Montreal has had a number of venerable retail institutions over the years, but many have disappeared, victims of changing demographics and a challenging retail environment. Not so Boutique Courir, whose original partners, Daniel Beaupré and Gilles Labre, are celebrating 30 years in business this year.
Not that it hasn’t been challenging. Boutique Courir started in Longueuil as a running store, and still retains the running focus and name (courir being the French verb “to run”), while expanding into cross-country skiing, cycling and triathlon–which only makes sense in a city as obsessed with year-round outdoor recreational opportunities as Montreal. To be sure, we’re not talking about entirely separate markets–there’s obviously a great deal of crossover between running and cross-country skiing, and between running and triathlon.
Beaupré loves to tell the story of how he and Labre used to train together when Montreal’s Citius track club merged with the Calo club in Longueuil. Beaupré was in Citius and Labre in Calo, and since 1980 Labre had been the propriétaire of the first (very small) Boutique Courir in Longueuil. One day he approached Beaupré and said, “I’d like to have a store in Montreal.”
“I didn’t want to work the night shift for the rest of my life”
Beaupré didn’t hesitate. At the time he was working the night shift at his job in the distribution centre for Canada Post, and running for the corporation at events across Canada whenever he could. “I didn’t want to work the night shift for the rest of my life,” he explains. It was a secure job, but his passion for running meant much more to him. And even though he’d be comfortably retired by now if he’d stayed with the corporation, and even though he and his wife had a new baby whose birth coincided with the birth of the store and he had to give up running, he hasn’t had a single moment’s regret.
Together Beaupré and Labre found a 2,500-square-foot location near the corner of St-Denis and Mont-Royal in the Plateau district (a few minutes’ jog to the cross on Mount Royal), and the two opened the Montreal location of Boutique Courir. Gradually the Montreal store expanded over the years, taking over more and more space and finally buying the building in 2001.
“It’s a candy store for athletes”
The store now offers three full floors of sporting goods. “Active people come here to find gear,” says Beaupré, who goes out of his way to make sure the selection is not just up-to-the-minute, but also fun and attractive. (He mentions the store has one of the best selections of the colourful and popular Ciele technical running hats anywhere.) “It’s a candy store for athletes.”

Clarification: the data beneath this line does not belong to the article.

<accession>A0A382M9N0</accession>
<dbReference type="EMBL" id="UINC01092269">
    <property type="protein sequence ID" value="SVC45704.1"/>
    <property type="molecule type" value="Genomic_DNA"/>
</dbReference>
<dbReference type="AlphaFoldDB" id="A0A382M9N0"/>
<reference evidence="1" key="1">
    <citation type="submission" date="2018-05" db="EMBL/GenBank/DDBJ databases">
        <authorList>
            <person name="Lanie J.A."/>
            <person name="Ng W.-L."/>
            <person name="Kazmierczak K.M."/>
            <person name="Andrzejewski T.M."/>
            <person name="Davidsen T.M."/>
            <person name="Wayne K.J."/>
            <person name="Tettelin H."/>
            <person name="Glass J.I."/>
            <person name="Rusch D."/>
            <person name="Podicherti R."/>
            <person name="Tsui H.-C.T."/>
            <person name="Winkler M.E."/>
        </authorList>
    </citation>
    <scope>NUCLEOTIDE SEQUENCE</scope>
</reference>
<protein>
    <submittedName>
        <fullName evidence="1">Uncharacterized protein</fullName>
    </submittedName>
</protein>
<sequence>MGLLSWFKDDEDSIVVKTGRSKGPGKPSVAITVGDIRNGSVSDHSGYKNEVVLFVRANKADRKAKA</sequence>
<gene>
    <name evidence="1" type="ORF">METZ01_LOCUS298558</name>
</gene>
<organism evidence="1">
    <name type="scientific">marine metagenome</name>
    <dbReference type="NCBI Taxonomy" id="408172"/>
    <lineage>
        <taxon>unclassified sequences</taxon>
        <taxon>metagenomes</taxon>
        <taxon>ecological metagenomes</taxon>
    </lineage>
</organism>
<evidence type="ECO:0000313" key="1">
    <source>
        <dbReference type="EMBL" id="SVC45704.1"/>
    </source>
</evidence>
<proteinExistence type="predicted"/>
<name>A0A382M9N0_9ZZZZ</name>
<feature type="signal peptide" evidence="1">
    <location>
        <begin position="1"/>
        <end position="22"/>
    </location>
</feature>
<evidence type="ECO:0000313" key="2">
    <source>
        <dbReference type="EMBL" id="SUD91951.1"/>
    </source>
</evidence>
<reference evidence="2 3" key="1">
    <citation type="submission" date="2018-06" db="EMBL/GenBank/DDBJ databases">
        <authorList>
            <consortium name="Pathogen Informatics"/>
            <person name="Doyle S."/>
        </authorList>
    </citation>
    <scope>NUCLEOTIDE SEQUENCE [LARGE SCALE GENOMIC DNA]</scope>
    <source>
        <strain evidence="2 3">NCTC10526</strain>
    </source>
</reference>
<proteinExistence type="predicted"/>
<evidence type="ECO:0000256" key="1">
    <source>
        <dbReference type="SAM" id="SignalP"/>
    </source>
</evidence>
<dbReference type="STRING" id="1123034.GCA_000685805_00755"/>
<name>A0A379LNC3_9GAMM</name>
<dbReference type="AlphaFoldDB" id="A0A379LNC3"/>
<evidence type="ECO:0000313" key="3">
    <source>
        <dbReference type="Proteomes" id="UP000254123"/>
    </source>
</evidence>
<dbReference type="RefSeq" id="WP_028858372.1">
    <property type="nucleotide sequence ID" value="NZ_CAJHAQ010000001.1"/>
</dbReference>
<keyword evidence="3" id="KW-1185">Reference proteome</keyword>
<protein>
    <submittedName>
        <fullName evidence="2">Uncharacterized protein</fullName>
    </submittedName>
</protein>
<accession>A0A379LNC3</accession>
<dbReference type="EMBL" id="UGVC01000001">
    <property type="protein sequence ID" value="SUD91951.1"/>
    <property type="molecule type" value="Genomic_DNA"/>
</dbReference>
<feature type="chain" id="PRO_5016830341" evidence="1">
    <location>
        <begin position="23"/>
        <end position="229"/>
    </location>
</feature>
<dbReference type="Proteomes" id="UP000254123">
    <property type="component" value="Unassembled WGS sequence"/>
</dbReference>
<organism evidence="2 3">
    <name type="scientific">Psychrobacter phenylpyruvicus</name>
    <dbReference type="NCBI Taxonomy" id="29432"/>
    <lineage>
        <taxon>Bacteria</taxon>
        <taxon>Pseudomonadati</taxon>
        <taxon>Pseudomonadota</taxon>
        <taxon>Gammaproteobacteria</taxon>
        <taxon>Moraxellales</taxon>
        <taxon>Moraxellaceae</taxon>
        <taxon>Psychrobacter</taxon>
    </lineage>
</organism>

And for the past 10 years, Beaupré and Labre have been enthusiastic landlords to a group of sports medicine experts called Vivaï, who occupy the building’s fourth floor. The professionals at Vivaï (who have worked with some of Canada’s Olympic teams) not only help to keep Montreal’s athletes healthy with physiotherapy, massage and nutrition counselling without even having to leave the building, they also help to reinforce Boutique Courir’s identity as one of the focal points for the sporting life in Montreal.
Beaupré and Labre have obviously seen a lot of changes in the sport of running over the past 30 years, chief among them being the world of the Internet–not just how it’s made it possible to shop without going to a store, but also how it’s enabled runners to find and connect with each other. The increasing participation of women in both the recreational and elite scenes and the rise of fun runs and themed runs have broadened running’s appeal and challenged Boutique Courir to stay current and respond to changing trends.
In apparel especially, female customers want the expertise of female staff, who understand that women’s fit issues are different from men’s. Shoes are another example–although the number of shoe companies who continue to offer women’s AA (narrow) sizes is dwindling, a specialty store such as Boutique Courir must cater to a wide range of needs wherever possible. And among the 18 staff, the ratio of women to men is approximately 40:60.
The races Boutique Courir sponsors and the charities the races support are a big part of what drives Montreal’s running community, the main one being the Banque Scotia 21K de Montréal in April, which last year alone raised $1.3 million for 80 participating charities. One of the key spring running events in Eastern Canada, it includes a 5K, 10K and kids’ 1K as well as the half-marathon, and has raised more than $7.5 million since the Scotia Charity Challenge began in 2009. The events take place in Parc Jean Drapeau, which many masters athletes will remember as the site of Expo ’67.
Three years ago the store began another community initiative, supporting a local high school’s fledgling track program by transporting a busload or two of 14- to 16-year-olds from Collège Jean de la Mennais on Montreal’s south shore to the Dartmouth Relays in New Hampshire in January. Beaupré and Labre had competed at this meet many years ago with their own track clubs, and had fond memories of both the track itself and the meet. The intiative started with 30 athletes and has expanded to more than 100.